The main architect of the Paris climate agreement has said COP26 needs to be a hybrid event with some negotiations happening virtually.
Christiana Figueres told BBC Scotland that some form of in-person conference would still be needed if the talks were to be a success.
But she said it was unlikely 25,000 would attend as originally planned.
Organisers needed to find the "sweet spot" that would allow for safe and efficient negotiations, she added.
Speaking from Chicago, she admitted she did not know whether the historic Paris Agreement could have been achieved if the negotiations had been carried out virtually.
Ms Figueres, who used to head the UN's climate change arm, told BBC Scotland: "Could we have done it differently? I honestly do not know.
"Over the past 18 months we have actually shifted our mindset and realised that much can be done without our physical presence. So, therein lies the answer to your question.
"Somewhere that is only virtual I think is going to be extremely difficult. It will probably not be possible to have 25,000 people descend on Glasgow as was originally planned. And so the big question is going to be, what is the sweet spot in between that will allow for successful and efficient negotiations?"
As executive secretary of the United Nations Framework Convention on Climate Change, Christiana Figueres was the woman who steered the world - against all the odds - towards an international agreement on limiting global warming.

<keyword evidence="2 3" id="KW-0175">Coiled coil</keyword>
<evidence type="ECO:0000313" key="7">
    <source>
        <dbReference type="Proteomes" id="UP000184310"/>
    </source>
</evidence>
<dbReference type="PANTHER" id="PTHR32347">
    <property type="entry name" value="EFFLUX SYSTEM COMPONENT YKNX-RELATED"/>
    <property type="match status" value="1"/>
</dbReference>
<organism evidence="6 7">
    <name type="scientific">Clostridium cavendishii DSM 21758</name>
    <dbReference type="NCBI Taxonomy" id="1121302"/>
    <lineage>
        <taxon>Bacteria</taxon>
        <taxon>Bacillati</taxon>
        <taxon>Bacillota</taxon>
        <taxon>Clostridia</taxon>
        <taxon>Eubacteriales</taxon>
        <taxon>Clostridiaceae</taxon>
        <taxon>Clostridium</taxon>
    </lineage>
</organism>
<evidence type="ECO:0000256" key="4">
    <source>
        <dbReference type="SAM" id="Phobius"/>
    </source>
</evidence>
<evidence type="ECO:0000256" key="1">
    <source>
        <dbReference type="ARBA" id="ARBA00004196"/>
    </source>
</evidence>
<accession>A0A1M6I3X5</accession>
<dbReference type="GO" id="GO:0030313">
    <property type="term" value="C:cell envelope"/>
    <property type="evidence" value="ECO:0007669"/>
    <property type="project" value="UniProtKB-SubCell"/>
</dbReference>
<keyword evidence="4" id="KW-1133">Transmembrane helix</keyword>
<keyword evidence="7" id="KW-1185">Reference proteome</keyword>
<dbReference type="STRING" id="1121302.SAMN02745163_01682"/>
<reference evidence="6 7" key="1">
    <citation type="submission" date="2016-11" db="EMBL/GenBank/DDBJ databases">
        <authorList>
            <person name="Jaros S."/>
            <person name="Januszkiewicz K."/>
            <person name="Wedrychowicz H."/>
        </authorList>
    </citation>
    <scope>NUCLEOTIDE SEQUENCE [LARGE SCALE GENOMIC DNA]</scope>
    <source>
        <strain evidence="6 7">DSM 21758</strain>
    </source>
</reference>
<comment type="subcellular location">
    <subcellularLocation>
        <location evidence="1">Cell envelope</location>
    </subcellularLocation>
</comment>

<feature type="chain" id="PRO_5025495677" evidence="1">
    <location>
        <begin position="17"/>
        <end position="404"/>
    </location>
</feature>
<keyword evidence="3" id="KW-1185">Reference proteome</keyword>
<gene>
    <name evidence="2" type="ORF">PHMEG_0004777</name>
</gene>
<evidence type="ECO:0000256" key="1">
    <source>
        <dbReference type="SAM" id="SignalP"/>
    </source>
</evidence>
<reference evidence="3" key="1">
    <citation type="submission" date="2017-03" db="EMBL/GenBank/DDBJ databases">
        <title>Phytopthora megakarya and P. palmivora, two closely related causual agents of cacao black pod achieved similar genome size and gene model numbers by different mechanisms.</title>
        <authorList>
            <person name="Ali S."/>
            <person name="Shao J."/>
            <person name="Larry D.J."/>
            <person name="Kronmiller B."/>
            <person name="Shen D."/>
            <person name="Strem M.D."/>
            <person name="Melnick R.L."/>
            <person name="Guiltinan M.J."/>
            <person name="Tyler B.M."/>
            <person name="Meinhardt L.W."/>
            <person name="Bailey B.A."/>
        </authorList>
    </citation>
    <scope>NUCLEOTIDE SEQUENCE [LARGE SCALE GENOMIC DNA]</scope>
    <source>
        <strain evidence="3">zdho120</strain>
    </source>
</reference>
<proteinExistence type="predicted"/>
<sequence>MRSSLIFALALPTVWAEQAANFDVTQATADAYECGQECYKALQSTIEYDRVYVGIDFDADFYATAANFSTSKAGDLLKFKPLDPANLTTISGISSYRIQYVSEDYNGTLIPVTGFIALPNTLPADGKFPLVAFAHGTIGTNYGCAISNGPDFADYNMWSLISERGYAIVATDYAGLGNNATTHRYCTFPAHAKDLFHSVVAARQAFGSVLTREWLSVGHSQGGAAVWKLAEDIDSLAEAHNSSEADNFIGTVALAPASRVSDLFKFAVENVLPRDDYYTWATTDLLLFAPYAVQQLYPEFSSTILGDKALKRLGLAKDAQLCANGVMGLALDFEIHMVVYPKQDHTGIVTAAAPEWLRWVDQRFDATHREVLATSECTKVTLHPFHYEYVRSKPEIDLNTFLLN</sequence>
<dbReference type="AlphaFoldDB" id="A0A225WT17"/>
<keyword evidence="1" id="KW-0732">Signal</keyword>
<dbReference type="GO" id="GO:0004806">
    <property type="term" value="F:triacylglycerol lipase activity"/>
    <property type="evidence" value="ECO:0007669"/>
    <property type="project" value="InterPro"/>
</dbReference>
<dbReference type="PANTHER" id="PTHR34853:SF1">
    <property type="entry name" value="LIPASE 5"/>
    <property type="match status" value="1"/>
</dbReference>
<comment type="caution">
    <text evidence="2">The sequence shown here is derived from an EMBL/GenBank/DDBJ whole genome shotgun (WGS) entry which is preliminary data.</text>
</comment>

After five years at the helm, that happened in Paris in 2015 when the world's nations committed to limiting global warming to between 1.5-2C.
Now an observer, and with three months to go until COP26, she told me she wanted world leaders to continue that success when they come together again in Glasgow.
I asked how her nerves were doing.
With her characteristic hearty laugh, she replied: "My nerves are doing pretty well actually. Remember, I'm pretty well tested on nervy issues here.
"To be quite honest, the leadership that the UK, the EU and the United States have been showing is really taking the world forward."
She has praised the Scottish government's efforts on climate change in the past and said that needed to continue.
"It has been for many, many years, a leading country on climate change and decarbonisation," she said.
"And just because it's a small country doesn't mean that the impact is not small. The fact is that every country counts, every role modelling counts, every leadership counts. Everything counts here."
After years of criticising former American President Donald Trump for his views on climate change, Christiana Figueres says countries now needed to look to the US for their climate leadership.
She said: "What is needed here is, ironically, what the United States is doing now which is an all-of-government approach.
"President Biden has actually asked every single government agency, every single department in the United States, to ensure that the sectoral targets of that particular department are being delivered but to do so through climate change eyes."
Glasgow should be an 'immersive experience'
After serving as a vaccination centre, this Scottish Event Campus in Glasgow is now being turned back into a conference facility ready to host the UN conference in November.
And the former UN executive secretary says Glasgow now needs to show the world - and in particular the COP26 delegates - what it is made of.
She added: "They should be treated to an experience of what a city that is in the process of decarbonising. What does it feel like? What does it look like? How does it operate?
"Actually Glasgow should be aiming at giving those who will be visiting for the COP an immersive experience."
Ms Figueres confirmed that she intended to visit Glasgow in November for part of the conference.
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